APR 08, 2015 8:48 AM PDT

You Think Bacteria are "Loners"? Think Again.

WRITTEN BY: Robert Woodard
The Bacterium Bacillus subtilis taken with a Tecnai T-12 TEM.If you thought bacteria were "loners," molecular biologist Kevin Griffith of the University of Massachusetts Amherst has news for you: scientists now realize that bacteria exhibit social behavior within groups.

As Griffith explains: "Individual bacteria within a population communicate with members of the group through a process called quorum sensing, where chemical signals and extracellular peptides serve as the language for bacterial communication." It is not just "social" networking, he adds. Bacterial communities use quorum sensing to control a variety of biomedically relevant biological processes.

In a new paper in a recent early online edition of Molecular Microbiology, he and co-authors Kristina Boguslawski and Patrick Hill describe how they deciphered this bacterial communication to reveal new mechanisms of regulating gene expression in the model bacterium Bacillus subtilis.

"Research in my lab is devoted to deciphering these different bacterial languages, understanding how bacteria perceive these signals, and determining how bacteria use this information to regulate biological processes at the molecular level," says Griffith. "In this paper, we have expanded the range of biological processes known to be controlled by a plasmid-encoded quorum response pair known as Rap60-Phr60.

Using biochemical approaches, the authors found that Rap60 regulates the activity of two important transcription factors by "mechanisms never before observed for Rap proteins," says Griffith. "This work changes the way we think about these important regulatory proteins. The implications likely extend beyond Bacillus biology as they represent potential novel targets for the development of antibiotic and therapeutics in pathogenic bacteria."

In addition to providing fundamental knowledge about how this regulation occurs in a non-pathogenic bacterium like B. subtilis, understanding these pathways has the potential to provide new insight into how pathogenic bacteria regulate virulence factors and colonize hosts, which can have a profound impact on human health, he adds.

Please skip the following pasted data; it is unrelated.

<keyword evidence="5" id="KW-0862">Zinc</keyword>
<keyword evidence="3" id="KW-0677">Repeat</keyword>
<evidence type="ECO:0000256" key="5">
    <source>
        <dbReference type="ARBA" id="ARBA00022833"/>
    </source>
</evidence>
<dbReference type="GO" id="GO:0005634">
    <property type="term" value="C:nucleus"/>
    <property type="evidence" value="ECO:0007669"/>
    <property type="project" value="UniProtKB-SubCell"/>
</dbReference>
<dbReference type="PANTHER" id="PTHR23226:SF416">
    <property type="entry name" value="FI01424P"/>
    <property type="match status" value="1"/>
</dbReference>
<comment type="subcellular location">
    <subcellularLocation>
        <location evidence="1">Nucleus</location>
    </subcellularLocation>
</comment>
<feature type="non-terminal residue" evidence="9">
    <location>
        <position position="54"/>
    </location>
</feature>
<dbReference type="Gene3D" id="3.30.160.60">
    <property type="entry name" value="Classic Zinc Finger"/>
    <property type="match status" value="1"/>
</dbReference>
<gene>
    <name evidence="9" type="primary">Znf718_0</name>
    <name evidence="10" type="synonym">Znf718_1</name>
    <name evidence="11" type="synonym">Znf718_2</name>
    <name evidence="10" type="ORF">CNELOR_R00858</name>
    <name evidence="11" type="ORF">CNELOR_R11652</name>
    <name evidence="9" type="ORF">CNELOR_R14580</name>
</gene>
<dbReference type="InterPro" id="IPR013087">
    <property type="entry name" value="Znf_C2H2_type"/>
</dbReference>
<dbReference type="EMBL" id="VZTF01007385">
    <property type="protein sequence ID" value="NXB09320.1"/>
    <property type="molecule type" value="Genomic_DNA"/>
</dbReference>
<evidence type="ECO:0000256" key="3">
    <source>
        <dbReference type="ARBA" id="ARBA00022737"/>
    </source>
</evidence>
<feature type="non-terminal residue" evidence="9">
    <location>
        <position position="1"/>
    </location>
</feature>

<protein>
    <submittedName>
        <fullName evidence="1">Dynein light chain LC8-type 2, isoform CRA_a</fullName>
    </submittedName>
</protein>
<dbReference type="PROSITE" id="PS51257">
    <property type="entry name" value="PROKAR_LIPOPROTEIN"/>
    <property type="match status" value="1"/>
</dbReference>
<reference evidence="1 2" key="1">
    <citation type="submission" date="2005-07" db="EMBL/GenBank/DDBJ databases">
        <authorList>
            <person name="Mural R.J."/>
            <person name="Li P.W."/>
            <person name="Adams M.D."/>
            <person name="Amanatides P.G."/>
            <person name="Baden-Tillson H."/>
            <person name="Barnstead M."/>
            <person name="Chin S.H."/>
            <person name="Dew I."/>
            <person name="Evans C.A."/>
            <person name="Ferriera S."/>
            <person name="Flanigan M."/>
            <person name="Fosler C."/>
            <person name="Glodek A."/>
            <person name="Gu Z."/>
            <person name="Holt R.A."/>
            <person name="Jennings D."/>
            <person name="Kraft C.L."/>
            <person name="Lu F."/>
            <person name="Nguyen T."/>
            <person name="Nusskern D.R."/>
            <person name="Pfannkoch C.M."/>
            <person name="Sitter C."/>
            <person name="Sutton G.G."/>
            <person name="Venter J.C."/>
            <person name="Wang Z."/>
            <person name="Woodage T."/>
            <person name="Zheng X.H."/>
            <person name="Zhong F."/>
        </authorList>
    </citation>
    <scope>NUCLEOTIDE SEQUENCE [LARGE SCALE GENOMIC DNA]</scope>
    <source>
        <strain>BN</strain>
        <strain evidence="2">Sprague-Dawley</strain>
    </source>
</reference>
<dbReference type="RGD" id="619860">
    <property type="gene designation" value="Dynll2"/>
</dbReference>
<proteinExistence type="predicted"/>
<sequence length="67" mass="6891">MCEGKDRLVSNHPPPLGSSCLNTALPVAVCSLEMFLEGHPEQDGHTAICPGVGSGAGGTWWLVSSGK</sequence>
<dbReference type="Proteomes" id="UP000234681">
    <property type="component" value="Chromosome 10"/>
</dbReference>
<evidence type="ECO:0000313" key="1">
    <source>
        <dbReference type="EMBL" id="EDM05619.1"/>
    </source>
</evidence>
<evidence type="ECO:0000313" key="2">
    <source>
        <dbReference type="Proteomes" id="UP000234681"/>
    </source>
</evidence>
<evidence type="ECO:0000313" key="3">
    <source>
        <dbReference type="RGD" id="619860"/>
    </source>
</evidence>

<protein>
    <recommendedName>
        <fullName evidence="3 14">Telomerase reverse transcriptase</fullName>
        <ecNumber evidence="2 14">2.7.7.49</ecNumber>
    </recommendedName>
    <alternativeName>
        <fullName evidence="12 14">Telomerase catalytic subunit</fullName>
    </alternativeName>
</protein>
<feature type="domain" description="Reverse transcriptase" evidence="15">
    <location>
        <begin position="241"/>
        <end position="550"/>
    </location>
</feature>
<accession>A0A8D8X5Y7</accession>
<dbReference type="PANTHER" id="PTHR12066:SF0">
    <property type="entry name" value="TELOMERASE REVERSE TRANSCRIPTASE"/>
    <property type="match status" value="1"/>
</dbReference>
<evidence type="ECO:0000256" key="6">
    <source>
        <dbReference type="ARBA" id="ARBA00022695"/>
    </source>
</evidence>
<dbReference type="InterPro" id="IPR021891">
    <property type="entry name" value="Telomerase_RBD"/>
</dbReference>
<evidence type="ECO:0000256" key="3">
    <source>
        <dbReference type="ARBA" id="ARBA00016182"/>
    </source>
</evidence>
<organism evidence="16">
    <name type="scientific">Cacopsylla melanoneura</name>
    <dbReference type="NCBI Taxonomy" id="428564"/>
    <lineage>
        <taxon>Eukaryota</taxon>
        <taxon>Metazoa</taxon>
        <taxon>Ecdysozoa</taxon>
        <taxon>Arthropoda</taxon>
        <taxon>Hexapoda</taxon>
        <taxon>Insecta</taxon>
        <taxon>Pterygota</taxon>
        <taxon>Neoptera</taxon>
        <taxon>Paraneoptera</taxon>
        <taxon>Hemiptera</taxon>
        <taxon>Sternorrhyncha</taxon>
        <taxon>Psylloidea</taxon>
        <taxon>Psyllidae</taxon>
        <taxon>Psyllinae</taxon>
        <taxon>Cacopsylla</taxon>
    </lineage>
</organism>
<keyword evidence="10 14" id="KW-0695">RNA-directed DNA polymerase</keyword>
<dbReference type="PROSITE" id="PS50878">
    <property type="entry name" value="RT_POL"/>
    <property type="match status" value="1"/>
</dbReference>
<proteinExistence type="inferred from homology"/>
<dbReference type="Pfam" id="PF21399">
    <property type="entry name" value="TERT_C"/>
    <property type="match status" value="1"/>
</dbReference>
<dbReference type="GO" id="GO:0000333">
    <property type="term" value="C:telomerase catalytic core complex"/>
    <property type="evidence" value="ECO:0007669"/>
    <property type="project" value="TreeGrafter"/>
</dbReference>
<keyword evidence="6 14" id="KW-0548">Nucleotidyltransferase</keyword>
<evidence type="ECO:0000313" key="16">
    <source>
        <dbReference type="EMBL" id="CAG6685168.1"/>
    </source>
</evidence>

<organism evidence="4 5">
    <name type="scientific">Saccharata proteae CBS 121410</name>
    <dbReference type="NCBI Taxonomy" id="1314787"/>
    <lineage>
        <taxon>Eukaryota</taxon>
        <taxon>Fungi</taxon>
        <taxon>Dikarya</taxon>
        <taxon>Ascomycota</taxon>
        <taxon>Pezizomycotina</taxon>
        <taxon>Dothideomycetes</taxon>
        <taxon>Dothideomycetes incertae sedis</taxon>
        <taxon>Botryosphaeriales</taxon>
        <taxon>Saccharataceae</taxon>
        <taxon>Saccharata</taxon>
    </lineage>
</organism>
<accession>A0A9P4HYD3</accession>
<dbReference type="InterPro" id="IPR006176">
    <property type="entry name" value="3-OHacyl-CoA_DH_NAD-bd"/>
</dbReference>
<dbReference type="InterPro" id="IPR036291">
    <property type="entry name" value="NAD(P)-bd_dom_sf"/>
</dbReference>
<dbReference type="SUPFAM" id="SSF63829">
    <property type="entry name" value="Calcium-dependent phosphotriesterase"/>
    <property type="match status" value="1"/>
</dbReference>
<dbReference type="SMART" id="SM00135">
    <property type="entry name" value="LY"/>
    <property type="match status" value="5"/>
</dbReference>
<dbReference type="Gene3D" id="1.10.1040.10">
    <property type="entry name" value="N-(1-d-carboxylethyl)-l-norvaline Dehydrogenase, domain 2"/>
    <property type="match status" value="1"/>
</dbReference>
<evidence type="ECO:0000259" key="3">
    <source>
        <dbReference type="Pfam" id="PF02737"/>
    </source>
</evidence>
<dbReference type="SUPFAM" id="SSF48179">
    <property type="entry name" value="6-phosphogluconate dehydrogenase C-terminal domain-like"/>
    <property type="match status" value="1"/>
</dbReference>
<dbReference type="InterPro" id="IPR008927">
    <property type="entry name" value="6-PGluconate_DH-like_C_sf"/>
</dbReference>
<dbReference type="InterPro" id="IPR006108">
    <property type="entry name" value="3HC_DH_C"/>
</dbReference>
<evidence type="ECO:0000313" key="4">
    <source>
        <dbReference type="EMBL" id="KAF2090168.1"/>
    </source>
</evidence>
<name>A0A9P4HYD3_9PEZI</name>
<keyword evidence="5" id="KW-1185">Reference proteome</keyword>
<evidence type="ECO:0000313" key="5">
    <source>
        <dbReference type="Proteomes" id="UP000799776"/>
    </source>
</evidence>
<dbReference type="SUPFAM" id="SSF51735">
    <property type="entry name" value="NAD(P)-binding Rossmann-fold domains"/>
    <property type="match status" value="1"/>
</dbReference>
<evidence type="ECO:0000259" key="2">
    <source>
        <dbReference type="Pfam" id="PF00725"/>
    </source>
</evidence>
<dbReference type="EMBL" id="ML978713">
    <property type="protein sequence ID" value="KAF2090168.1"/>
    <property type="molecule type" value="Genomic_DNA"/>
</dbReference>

He explains, "Bacteria within a population secrete extracellular signals that provide the cue to coordinate biological processes as a group. Many pathogenic bacteria use these extracellular signals to regulate the production of antibiotics and virulence factors, the timing of which is important in disease."

Each species of bacteria has its own unique language, the authors say. In addition, there are "universal signals, analogous to Morse code, used for communication between different species of bacteria," says Griffith. "In microbial communities, bacteria within a similar group communicate with one another, while other groups are eavesdropping or even disrupting the others' communication. It is biological espionage. Bacteria that can communicate with one another and work together as a group will be more successful in competing for resources than individuals."

The researchers found, in addition to controlling the production of degradative enzymes, which was already known, that the Rap60 protein inhibits sporulation, genetic competence (the uptake of foreign DNA), and biofilm formation. Phr60 acts as an extracellular cell-cell signaling peptide that coordinates the activity of Rap60 with population density, says Griffith.

In the future, he adds, "We are currently looking at the role Rap60 and other Rap proteins play in regulating gene expression under a variety of different growth conditions. It is becoming increasingly clear that Rap proteins are more versatile than we originally believed in terms of the number of pathways they control and the range of different mechanisms used to regulate gene expression. In addition, we are expanding our investigations to better understand inter-species signaling between B. subtilis and other bacterial and eukaryotic microbes that have biomedical importance."

(Source: "New mechanisms of 'social networking' in bacteria," by Janet Lathrop, www.phys.org)
About the Author
You May Also Like
MAR 17, 2020
Genetics & Genomics
MAR 17, 2020
Targeting RNA With CRISPR
Researchers screened thousands of target molecules to find the most effective targets, and have made their data openly a ...
APR 01, 2020
Microbiology
APR 01, 2020
How Two Types of Tests for COVID-19 Work
There are a couple of different kinds of tests that researchers will be developing and clinicians will be using to disru ...
APR 02, 2020
Chemistry & Physics
APR 02, 2020
Improved management of nitrate pollution
Researchers have finally succeeded in improving the mechanisms available for the degradation of nitrate pollution. Scien ...
APR 22, 2020
Microbiology
APR 22, 2020
First COVID-19 Death Happened in the US Far Earlier Than We Thought
It was thought that the first death in the US from SARS-CoV-2 happened in Washington State in late February, but autopsi ...
MAY 11, 2020
Microbiology
MAY 11, 2020
Bacteria Can Tumble Their Way Out of Traps
We share the world with vast numbers of microbes, many of which are able to move around freely in the environment. Most, ...
JUN 01, 2020
Genetics & Genomics
JUN 01, 2020
Vaping Increases Oral Disease Risk After Only a Few Months
E-cigarettes have emerged as a healthier alternative to smoking, but many studies have suggested that vaping still poses ...
Loading Comments...